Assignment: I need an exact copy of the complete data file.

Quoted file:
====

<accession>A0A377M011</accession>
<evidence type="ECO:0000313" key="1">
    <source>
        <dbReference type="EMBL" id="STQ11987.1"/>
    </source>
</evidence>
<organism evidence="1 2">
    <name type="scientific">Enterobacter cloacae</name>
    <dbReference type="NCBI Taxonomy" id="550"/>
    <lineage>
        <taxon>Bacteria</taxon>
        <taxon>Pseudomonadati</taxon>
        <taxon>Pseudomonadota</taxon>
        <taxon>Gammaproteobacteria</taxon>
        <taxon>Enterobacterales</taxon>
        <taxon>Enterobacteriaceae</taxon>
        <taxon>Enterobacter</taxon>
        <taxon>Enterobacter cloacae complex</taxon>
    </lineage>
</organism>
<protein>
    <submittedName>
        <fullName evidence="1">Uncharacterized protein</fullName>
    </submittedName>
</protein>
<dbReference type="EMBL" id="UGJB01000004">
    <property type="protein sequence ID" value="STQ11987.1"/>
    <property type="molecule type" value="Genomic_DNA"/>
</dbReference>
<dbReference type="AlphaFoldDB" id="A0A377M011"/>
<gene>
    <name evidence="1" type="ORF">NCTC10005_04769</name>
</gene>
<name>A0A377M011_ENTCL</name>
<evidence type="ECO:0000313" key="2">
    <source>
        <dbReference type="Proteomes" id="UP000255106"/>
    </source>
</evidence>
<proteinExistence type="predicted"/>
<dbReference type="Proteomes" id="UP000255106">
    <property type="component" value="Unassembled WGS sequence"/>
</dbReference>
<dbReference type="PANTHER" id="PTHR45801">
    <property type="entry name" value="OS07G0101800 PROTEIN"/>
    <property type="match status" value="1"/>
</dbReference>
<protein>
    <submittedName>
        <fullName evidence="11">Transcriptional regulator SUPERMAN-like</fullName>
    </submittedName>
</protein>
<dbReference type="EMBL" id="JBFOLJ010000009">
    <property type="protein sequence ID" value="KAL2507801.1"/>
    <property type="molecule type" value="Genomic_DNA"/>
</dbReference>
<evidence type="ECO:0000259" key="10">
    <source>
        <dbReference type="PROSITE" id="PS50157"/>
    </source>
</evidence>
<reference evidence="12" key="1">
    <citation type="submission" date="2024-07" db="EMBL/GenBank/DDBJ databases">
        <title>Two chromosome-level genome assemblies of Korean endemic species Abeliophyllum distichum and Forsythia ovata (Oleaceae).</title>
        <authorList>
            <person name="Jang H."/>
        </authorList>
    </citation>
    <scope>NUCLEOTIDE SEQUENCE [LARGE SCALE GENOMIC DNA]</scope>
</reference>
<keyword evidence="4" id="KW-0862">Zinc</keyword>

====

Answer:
<accession>A0A377M011</accession>
<evidence type="ECO:0000313" key="1">
    <source>
        <dbReference type="EMBL" id="STQ11987.1"/>
    </source>
</evidence>
<organism evidence="1 2">
    <name type="scientific">Enterobacter cloacae</name>
    <dbReference type="NCBI Taxonomy" id="550"/>
    <lineage>
        <taxon>Bacteria</taxon>
        <taxon>Pseudomonadati</taxon>
        <taxon>Pseudomonadota</taxon>
        <taxon>Gammaproteobacteria</taxon>
        <taxon>Enterobacterales</taxon>
        <taxon>Enterobacteriaceae</taxon>
        <taxon>Enterobacter</taxon>
        <taxon>Enterobacter cloacae complex</taxon>
    </lineage>
</organism>
<protein>
    <submittedName>
        <fullName evidence="1">Uncharacterized protein</fullName>
    </submittedName>
</protein>
<dbReference type="EMBL" id="UGJB01000004">
    <property type="protein sequence ID" value="STQ11987.1"/>
    <property type="molecule type" value="Genomic_DNA"/>
</dbReference>
<dbReference type="AlphaFoldDB" id="A0A377M011"/>
<gene>
    <name evidence="1" type="ORF">NCTC10005_04769</name>
</gene>
<name>A0A377M011_ENTCL</name>
<evidence type="ECO:0000313" key="2">
    <source>
        <dbReference type="Proteomes" id="UP000255106"/>
    </source>
</evidence>
<proteinExistence type="predicted"/>
<dbReference type="Proteomes" id="UP000255106">
    <property type="component" value="Unassembled WGS sequence"/>
</dbReference>
<dbReference type="PANTHER" id="PTHR45801">
    <property type="entry name" value="OS07G0101800 PROTEIN"/>
    <property type="match status" value="1"/>
</dbReference>
<protein>
    <submittedName>
        <fullName evidence="11">Transcriptional regulator SUPERMAN-like</fullName>
    </submittedName>
</protein>
<dbReference type="EMBL" id="JBFOLJ010000009">
    <property type="protein sequence ID" value="KAL2507801.1"/>
    <property type="molecule type" value="Genomic_DNA"/>
</dbReference>
<evidence type="ECO:0000259" key="10">
    <source>
        <dbReference type="PROSITE" id="PS50157"/>
    </source>
</evidence>
<reference evidence="12" key="1">
    <citation type="submission" date="2024-07" db="EMBL/GenBank/DDBJ databases">
        <title>Two chromosome-level genome assemblies of Korean endemic species Abeliophyllum distichum and Forsythia ovata (Oleaceae).</title>
        <authorList>
            <person name="Jang H."/>
        </authorList>
    </citation>
    <scope>NUCLEOTIDE SEQUENCE [LARGE SCALE GENOMIC DNA]</scope>
</reference>
<keyword evidence="4" id="KW-0862">Zinc</keyword>